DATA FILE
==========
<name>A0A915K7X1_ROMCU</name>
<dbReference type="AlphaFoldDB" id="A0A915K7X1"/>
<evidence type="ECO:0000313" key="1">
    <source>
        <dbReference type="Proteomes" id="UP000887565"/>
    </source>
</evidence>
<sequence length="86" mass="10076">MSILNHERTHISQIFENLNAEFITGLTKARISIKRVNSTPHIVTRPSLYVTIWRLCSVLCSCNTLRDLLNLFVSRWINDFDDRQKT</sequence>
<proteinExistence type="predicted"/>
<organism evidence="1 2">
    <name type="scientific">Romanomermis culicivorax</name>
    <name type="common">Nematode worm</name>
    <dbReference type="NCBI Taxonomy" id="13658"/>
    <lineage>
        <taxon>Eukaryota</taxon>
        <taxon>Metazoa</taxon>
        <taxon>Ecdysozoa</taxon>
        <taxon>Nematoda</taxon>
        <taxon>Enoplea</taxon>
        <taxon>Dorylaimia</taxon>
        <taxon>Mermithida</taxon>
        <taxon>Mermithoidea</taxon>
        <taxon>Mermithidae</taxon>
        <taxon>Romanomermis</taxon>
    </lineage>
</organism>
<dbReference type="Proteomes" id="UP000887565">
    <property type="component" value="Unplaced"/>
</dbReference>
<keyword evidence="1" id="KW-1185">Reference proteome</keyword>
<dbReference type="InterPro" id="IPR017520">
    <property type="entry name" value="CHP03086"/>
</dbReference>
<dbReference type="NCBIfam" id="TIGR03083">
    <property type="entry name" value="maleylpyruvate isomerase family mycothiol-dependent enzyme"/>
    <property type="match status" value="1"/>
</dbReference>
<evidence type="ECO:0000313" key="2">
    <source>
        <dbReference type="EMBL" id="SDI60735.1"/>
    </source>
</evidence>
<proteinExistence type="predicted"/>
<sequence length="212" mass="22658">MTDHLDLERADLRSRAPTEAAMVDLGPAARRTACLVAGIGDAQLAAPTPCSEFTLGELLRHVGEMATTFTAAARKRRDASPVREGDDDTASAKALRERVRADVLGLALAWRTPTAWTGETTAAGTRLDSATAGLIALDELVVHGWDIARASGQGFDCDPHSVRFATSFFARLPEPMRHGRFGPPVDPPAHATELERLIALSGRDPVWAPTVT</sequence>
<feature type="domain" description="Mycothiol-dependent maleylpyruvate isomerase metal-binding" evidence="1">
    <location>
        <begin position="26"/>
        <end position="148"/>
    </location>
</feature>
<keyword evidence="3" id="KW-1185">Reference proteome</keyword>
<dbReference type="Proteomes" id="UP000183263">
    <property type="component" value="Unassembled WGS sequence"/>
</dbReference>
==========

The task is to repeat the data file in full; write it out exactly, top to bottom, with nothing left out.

<name>A0A915K7X1_ROMCU</name>
<dbReference type="AlphaFoldDB" id="A0A915K7X1"/>
<evidence type="ECO:0000313" key="1">
    <source>
        <dbReference type="Proteomes" id="UP000887565"/>
    </source>
</evidence>
<sequence length="86" mass="10076">MSILNHERTHISQIFENLNAEFITGLTKARISIKRVNSTPHIVTRPSLYVTIWRLCSVLCSCNTLRDLLNLFVSRWINDFDDRQKT</sequence>
<proteinExistence type="predicted"/>
<organism evidence="1 2">
    <name type="scientific">Romanomermis culicivorax</name>
    <name type="common">Nematode worm</name>
    <dbReference type="NCBI Taxonomy" id="13658"/>
    <lineage>
        <taxon>Eukaryota</taxon>
        <taxon>Metazoa</taxon>
        <taxon>Ecdysozoa</taxon>
        <taxon>Nematoda</taxon>
        <taxon>Enoplea</taxon>
        <taxon>Dorylaimia</taxon>
        <taxon>Mermithida</taxon>
        <taxon>Mermithoidea</taxon>
        <taxon>Mermithidae</taxon>
        <taxon>Romanomermis</taxon>
    </lineage>
</organism>
<dbReference type="Proteomes" id="UP000887565">
    <property type="component" value="Unplaced"/>
</dbReference>
<keyword evidence="1" id="KW-1185">Reference proteome</keyword>
<dbReference type="InterPro" id="IPR017520">
    <property type="entry name" value="CHP03086"/>
</dbReference>
<dbReference type="NCBIfam" id="TIGR03083">
    <property type="entry name" value="maleylpyruvate isomerase family mycothiol-dependent enzyme"/>
    <property type="match status" value="1"/>
</dbReference>
<evidence type="ECO:0000313" key="2">
    <source>
        <dbReference type="EMBL" id="SDI60735.1"/>
    </source>
</evidence>
<proteinExistence type="predicted"/>
<sequence length="212" mass="22658">MTDHLDLERADLRSRAPTEAAMVDLGPAARRTACLVAGIGDAQLAAPTPCSEFTLGELLRHVGEMATTFTAAARKRRDASPVREGDDDTASAKALRERVRADVLGLALAWRTPTAWTGETTAAGTRLDSATAGLIALDELVVHGWDIARASGQGFDCDPHSVRFATSFFARLPEPMRHGRFGPPVDPPAHATELERLIALSGRDPVWAPTVT</sequence>
<feature type="domain" description="Mycothiol-dependent maleylpyruvate isomerase metal-binding" evidence="1">
    <location>
        <begin position="26"/>
        <end position="148"/>
    </location>
</feature>
<keyword evidence="3" id="KW-1185">Reference proteome</keyword>
<dbReference type="Proteomes" id="UP000183263">
    <property type="component" value="Unassembled WGS sequence"/>
</dbReference>